Medical Groups Fight Unnecessary Tests
Many common medical tests and procedures are performed even when they aren't necessary, argues a new campaign by several doctors' groups. Nine medical societies representing nearly 375,000 physicians say more health care is not always better, and before ordering a test or prescription, a doctor should ask if the patient really needs it. On Wednesday, the groups released a list of 45 tests and treatments their members should not automatically order. These include: electrocardiograms, CT scans for low back pain, chest X-rays before surgery, and heart imaging stress tests for patients without coronary symptoms. Brain scans for patients who fainted but didn't have seizures are also included, as are antibiotics for mild- to-moderate sinus distress. "We all know there is overuse and waste in the system, so let's have the doctors take responsibility for that and look at the things that are overused," Christine Cassel, president of the American Board of Internal Medicine, told the Associated Press. "We're doing this because we think we don't need to ration health care if we get rid of waste." Though the recommendations will be circulated to both consumers and doctors, the medical societies don't have any power of enforcement.
Fight These 4 Causes of Aging
Benjamin Franklin once declared that "we get old too soon and wise too late." Applying a little wisdom, though, may keep you from aging before your time. "Only about 5 to 20 percent of the aging process has to do with our genes," says Jonny Bowden, a nutritionist and best-selling author of numerous books including The Most Effective Ways to Live Longer. "The rest has to do with how we treat our bodies, which determines whether, like a light switch, we turn the good genes on and the bad genes off." His book identifies what he calls "the four horsemen of aging," which are thought to be dangerous processes that age our bodies and are triggered by the foods we eat and the lifestyles we lead. Conquer these four horsemen, Bowden contends, and you can slow down the aging process and help stave off heart disease, cancer, and diabetes. (An added bonus: looking younger than your peers at your high school reunion.)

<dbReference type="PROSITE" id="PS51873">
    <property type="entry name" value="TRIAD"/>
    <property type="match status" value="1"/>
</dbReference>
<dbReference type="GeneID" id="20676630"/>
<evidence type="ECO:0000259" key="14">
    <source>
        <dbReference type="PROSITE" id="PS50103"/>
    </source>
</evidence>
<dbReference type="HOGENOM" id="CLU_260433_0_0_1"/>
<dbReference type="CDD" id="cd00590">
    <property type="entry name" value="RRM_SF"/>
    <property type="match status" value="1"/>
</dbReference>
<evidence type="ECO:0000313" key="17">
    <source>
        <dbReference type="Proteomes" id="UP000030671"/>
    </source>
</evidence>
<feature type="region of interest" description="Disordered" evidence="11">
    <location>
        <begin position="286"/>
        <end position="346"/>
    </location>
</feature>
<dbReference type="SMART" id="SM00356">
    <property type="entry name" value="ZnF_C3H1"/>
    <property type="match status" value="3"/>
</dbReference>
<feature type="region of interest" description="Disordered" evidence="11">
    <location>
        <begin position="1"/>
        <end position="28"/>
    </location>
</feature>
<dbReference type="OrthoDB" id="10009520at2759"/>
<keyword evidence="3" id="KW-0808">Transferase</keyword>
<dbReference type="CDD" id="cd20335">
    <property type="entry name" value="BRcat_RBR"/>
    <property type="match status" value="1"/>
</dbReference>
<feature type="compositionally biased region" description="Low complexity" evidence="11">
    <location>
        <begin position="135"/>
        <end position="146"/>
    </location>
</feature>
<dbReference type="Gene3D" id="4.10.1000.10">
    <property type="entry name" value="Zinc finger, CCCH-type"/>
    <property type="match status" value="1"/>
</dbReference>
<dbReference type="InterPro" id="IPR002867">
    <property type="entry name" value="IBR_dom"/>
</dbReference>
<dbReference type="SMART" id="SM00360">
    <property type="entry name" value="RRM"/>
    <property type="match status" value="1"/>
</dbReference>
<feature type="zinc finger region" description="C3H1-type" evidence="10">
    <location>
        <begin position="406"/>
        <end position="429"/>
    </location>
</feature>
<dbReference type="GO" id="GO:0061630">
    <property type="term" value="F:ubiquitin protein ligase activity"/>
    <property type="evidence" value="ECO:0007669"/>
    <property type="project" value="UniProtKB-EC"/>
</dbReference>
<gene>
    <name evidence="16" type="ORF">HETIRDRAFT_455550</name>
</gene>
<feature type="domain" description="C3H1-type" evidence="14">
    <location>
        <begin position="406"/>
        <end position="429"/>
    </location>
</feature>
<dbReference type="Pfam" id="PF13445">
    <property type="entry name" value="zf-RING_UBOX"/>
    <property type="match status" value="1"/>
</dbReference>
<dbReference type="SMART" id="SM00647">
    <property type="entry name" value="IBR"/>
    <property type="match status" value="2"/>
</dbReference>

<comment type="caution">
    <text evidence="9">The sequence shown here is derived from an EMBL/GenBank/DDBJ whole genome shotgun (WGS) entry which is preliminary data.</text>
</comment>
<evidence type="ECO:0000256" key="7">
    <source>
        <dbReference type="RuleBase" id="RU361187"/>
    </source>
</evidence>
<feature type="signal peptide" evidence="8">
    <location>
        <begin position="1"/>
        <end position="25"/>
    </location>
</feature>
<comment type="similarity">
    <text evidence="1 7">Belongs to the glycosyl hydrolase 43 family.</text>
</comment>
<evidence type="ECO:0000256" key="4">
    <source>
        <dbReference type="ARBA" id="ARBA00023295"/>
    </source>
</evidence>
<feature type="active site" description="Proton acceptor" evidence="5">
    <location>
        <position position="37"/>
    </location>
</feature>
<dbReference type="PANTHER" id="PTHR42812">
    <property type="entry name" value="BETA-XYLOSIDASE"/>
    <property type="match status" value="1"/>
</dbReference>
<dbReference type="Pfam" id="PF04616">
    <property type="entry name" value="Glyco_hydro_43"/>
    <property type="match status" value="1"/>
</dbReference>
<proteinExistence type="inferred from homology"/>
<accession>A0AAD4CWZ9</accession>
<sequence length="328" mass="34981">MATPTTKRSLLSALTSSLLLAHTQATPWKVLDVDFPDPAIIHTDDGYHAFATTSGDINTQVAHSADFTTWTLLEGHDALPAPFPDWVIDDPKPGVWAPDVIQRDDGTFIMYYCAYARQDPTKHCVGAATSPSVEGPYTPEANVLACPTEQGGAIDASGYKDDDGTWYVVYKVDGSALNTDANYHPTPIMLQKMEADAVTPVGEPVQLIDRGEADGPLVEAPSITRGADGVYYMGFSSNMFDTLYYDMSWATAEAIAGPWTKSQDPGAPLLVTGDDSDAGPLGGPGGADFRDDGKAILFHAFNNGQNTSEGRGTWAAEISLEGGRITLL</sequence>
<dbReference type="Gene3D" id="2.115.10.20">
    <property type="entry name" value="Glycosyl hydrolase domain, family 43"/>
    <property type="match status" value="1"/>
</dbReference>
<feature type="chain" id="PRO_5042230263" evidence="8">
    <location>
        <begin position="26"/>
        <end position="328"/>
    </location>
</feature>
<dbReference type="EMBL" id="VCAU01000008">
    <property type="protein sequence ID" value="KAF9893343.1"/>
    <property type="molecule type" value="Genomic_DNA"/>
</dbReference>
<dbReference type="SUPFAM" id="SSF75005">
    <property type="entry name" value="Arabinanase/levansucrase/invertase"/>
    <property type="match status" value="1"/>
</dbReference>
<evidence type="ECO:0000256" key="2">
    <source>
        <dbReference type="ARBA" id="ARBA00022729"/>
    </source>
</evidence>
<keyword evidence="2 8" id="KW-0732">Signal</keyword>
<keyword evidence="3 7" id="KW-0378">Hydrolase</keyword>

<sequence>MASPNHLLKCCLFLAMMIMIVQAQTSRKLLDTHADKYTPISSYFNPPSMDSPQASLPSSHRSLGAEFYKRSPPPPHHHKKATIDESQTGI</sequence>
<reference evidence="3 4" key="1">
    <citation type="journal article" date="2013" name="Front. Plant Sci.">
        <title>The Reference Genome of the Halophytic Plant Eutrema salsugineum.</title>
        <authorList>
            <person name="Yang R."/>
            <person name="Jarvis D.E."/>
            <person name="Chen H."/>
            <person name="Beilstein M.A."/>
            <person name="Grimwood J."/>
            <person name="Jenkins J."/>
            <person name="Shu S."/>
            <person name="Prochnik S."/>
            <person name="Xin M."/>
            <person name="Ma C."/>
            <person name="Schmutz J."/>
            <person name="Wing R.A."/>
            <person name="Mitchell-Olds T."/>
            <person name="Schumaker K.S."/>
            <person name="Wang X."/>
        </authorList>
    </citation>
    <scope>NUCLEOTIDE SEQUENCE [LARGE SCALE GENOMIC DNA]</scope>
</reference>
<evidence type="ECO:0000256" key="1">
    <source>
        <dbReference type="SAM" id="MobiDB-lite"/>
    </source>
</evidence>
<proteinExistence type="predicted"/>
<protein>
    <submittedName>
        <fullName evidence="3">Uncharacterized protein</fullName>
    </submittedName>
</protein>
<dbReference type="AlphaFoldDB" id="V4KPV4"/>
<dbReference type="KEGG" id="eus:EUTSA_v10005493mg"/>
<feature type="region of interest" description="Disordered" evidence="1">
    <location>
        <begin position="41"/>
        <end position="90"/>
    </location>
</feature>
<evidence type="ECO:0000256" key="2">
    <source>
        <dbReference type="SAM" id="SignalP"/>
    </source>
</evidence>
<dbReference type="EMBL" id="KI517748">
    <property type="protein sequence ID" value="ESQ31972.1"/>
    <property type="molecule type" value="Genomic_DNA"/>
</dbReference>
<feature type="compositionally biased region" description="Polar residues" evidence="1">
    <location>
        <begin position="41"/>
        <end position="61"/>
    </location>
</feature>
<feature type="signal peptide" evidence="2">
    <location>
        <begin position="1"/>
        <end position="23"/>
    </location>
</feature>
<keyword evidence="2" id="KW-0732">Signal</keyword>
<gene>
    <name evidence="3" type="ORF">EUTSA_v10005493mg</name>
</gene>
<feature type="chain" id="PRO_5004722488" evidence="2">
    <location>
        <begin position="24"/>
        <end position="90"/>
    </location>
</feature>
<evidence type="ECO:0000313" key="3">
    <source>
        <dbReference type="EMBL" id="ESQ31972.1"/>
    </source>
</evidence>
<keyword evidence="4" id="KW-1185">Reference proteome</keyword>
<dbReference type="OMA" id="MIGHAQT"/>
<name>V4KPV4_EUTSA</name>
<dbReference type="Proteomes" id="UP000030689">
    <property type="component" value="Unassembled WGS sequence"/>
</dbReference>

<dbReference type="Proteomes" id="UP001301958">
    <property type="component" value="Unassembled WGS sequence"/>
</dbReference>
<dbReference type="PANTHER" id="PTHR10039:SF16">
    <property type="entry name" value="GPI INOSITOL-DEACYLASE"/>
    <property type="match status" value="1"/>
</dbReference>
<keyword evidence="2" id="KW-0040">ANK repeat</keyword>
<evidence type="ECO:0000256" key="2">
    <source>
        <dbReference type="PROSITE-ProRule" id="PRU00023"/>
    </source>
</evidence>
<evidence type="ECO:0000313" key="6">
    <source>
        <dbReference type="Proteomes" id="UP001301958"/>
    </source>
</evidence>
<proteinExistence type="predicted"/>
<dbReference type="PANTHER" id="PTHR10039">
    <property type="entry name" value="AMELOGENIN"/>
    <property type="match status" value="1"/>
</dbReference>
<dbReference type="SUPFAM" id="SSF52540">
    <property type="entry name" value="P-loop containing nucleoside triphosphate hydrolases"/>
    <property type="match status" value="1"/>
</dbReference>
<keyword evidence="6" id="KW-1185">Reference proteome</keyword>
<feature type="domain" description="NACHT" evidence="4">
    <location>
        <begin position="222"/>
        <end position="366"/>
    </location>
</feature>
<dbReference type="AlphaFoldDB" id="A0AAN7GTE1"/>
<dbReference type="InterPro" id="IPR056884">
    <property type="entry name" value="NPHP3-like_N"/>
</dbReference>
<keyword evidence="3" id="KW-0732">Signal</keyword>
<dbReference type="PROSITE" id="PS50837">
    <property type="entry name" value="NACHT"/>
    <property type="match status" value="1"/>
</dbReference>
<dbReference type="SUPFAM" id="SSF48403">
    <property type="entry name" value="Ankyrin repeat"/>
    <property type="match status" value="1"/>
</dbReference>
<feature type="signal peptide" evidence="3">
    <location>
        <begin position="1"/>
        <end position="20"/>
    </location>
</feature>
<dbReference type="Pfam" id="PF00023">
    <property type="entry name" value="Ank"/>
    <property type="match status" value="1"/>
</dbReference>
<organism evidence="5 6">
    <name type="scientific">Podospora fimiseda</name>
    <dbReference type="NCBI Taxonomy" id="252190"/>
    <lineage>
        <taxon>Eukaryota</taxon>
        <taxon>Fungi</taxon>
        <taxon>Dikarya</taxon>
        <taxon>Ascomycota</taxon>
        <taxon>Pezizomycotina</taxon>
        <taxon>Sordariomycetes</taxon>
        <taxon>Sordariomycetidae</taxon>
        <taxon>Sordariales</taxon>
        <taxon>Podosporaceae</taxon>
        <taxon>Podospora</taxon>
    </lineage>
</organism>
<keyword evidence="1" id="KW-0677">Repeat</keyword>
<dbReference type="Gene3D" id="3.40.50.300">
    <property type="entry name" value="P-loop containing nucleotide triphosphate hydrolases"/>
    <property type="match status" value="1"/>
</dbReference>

1. Free radicals. Similar to the way rust attacks a car, free radicals—chemically unstable molecules—attack our cells and damage our DNA, a process that many experts believe accelerates aging. Free radicals are also known to increase the risk of cancer. You can't, unfortunately, completely avoid these molecules—they're present in the air you breathe—but you can limit your exposure to them, says Bowden, by avoiding things like cigarettes, trans fats (partially hydrogenated oils which have been banned from many foods), excess sun exposure, charred meats, and other sources. Bowden also recommends buying organic fruits and vegetables whenever possible to limit your exposure to pesticides and herbicides, which also contain the harmful molecules. If you can't afford to go completely organic, try to at least buy the following foods organically: peaches, apples, blueberries, bell peppers, celery, nectarines, strawberries, cherries, imported grapes, spinach, kale, and potatoes. In 2009, the Environmental Working Group found that these "dirty dozen" contain the highest level of chemical residue when compared to other kinds of produce. That being said, fruits and vegetables are also chock full of antioxidants, which are thought to neutralize free radicals, so you should still aim to get five servings a day, organic or not. Those with the highest amount of antioxidants include prunes, raisins, blueberries, blackberries, and kale. [Read more: Fight These 4 Causes of Aging.]